Other Changes to the Bank Secrecy Act – 31 USC Subchapter II, ss. 5311 – 5322

31 USC s. 5321 Civil Penalties – section 6309 adds new subsection 31 USC 5321(f) and provides for enhanced or additional penalties for repeat offenders of 3x the profit gained or loss avoided as a result of the violation or 2x the maximum penalty. Section 6310 adds new subsection 31 USC 5321(g) and bans those who have committed “egregious violations”, defined as criminal convictions where the maximum sentence is more than one year and civil violations where the individual willfully committed the violation and the violation facilitated money laundering or terrorist financing, from serving on a financial institution board for ten years.

Section 6312 adds subsection 31 USC s. 5322(e) to the criminal penalties section. It requires the return of any profit gained by reason of the criminal violation and, if the offender was a partner, director, officer, or employee, they must repay the institution any bonus paid during the calendar year in which the violation occurred or the year thereafter. I expect there to be some questions raised about this subsection around why the offending institution is re-paid bonuses, and situations where directors are not paid bonuses (they rarely are).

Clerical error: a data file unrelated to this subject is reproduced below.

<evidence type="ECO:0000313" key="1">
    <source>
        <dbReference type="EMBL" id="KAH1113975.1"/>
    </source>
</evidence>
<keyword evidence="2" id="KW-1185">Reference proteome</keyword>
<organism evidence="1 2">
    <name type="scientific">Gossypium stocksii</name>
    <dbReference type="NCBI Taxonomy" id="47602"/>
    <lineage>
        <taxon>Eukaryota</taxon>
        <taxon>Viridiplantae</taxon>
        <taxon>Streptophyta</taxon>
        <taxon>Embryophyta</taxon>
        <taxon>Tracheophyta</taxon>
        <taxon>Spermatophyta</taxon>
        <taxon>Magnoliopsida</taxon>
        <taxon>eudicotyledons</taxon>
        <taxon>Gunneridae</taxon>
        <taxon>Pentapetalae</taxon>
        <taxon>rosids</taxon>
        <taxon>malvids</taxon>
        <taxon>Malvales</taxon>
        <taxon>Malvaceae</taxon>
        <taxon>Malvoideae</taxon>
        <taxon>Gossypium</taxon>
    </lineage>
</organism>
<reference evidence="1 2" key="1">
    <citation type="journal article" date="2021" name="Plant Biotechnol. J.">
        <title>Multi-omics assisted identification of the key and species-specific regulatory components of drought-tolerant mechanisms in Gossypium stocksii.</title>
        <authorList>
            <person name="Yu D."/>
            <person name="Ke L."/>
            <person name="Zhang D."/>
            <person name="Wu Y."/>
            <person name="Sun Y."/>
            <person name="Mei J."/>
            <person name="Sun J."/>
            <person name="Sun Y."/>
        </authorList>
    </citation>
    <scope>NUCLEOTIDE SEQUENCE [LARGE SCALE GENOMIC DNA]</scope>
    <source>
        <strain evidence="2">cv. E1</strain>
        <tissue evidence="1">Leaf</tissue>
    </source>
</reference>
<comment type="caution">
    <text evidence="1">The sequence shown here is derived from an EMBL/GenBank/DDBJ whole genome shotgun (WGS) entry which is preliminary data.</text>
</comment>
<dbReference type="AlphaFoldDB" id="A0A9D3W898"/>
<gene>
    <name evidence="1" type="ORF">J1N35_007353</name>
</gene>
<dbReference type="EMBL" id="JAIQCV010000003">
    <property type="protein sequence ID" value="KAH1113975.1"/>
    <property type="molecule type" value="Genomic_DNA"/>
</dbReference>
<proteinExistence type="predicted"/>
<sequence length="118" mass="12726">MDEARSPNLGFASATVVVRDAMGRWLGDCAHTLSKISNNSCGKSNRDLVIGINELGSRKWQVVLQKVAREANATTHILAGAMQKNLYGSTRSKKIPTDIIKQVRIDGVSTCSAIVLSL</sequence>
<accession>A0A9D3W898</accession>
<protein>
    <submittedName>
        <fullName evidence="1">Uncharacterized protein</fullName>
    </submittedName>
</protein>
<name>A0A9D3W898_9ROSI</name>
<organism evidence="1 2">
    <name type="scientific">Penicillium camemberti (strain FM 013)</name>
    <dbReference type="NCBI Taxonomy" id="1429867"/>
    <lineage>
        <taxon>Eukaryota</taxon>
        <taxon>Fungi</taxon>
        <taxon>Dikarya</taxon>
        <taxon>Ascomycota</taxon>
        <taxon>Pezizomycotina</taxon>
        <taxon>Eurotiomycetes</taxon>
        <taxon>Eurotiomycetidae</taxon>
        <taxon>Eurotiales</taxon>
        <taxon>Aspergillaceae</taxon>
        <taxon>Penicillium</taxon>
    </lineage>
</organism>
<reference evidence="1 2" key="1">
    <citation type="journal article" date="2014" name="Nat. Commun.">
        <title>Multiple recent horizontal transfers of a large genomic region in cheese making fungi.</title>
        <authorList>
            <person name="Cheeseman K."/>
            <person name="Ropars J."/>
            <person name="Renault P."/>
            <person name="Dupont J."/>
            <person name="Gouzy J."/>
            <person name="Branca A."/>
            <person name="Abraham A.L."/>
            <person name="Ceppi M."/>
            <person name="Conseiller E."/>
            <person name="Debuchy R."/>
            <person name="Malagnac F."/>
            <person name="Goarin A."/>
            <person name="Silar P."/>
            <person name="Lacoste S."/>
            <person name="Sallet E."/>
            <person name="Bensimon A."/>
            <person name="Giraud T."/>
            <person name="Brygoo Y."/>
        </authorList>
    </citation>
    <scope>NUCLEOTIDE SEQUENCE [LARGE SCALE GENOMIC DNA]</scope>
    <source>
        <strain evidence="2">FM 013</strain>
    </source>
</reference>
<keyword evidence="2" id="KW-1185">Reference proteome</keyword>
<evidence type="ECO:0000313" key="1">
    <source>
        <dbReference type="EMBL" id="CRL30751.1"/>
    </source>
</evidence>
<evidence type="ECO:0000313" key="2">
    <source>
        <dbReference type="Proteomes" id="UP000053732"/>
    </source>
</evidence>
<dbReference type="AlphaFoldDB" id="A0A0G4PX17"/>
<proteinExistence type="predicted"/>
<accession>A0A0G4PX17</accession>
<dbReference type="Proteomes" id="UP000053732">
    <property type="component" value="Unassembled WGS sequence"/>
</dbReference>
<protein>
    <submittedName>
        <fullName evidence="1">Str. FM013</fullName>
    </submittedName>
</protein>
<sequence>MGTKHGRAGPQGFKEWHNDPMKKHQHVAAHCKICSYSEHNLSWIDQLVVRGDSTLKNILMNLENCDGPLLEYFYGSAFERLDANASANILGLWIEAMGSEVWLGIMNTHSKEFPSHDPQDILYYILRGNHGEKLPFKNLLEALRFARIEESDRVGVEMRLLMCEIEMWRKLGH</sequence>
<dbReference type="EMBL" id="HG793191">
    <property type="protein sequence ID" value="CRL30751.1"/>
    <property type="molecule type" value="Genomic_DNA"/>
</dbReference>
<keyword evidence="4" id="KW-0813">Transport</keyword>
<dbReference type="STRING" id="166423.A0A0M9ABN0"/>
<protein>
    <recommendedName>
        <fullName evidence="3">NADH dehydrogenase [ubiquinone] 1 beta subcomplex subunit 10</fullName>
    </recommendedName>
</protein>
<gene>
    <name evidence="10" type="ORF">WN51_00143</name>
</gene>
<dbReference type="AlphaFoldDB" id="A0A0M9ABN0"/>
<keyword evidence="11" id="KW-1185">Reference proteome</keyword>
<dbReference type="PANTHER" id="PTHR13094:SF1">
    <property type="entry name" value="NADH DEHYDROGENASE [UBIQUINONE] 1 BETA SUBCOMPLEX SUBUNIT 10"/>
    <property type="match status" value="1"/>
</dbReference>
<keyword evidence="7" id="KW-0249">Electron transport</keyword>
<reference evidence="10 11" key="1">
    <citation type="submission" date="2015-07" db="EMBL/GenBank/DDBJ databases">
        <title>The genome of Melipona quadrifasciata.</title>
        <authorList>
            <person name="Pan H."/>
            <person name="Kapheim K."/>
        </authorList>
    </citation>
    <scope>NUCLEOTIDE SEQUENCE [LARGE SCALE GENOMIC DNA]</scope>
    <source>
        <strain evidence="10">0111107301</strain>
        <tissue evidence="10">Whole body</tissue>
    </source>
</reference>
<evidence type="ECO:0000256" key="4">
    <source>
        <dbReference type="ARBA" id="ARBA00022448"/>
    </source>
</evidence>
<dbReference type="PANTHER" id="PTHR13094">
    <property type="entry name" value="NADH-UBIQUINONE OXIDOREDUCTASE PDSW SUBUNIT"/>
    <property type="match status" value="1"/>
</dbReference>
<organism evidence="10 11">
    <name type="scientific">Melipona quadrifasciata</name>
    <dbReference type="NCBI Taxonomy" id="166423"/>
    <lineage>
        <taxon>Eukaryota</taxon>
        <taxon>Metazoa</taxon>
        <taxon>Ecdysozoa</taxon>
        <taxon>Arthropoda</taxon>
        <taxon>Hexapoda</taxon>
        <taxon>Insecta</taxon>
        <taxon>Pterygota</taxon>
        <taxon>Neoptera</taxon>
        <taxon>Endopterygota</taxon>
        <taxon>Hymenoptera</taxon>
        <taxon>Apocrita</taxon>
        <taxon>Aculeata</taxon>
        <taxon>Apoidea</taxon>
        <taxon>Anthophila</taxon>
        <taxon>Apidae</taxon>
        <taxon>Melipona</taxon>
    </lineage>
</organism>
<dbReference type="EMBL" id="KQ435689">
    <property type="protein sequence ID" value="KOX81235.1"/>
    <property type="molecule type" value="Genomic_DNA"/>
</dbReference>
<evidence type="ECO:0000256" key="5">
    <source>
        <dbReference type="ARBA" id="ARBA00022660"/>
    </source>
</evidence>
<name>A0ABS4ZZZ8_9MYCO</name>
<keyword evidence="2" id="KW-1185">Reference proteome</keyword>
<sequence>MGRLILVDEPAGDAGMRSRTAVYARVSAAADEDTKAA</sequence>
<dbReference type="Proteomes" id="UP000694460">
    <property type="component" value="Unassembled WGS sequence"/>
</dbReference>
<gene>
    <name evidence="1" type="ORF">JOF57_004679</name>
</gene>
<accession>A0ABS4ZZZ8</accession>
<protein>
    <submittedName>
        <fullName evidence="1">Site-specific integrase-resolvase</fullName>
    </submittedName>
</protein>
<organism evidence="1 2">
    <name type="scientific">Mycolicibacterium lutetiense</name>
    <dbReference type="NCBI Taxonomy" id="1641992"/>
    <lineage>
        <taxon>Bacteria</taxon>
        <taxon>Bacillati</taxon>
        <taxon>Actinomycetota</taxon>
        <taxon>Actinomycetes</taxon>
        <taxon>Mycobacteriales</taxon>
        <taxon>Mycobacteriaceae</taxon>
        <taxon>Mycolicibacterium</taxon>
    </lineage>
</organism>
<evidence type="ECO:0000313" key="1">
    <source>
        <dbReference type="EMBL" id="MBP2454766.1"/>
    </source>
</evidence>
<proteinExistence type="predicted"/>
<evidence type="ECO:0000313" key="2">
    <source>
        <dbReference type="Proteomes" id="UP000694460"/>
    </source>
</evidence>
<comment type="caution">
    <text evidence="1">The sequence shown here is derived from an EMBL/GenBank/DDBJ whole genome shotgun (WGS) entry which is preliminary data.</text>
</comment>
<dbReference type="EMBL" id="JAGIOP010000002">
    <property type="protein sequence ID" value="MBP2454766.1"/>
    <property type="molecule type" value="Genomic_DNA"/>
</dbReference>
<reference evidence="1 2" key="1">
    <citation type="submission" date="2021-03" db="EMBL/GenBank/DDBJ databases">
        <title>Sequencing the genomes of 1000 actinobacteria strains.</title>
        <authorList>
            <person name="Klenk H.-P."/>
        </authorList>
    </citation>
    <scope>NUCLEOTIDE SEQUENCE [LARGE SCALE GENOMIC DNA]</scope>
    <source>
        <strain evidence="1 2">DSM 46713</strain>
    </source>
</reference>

Expanded Whistleblower Awards and Protections – 31 USC s. 5323

Section 6314 extensively altered and expanded the whistleblower section of title 31. The current section only allows for “informants” to receive rewards of between $12,500 and $150,000, and there is nothing in the section about protecting informants (whistleblowers) from retaliation. This new section increases the rewards to up to 30% of the penalty, and includes detailed provisions on protecting whistleblowers.

Modernizing the AML/CFT System Generally

Title LXII (sections 6201 – 6216) and title LXV (sections 6502 – 6508) collectively are intended to, and do, modernize the AML/CFT system.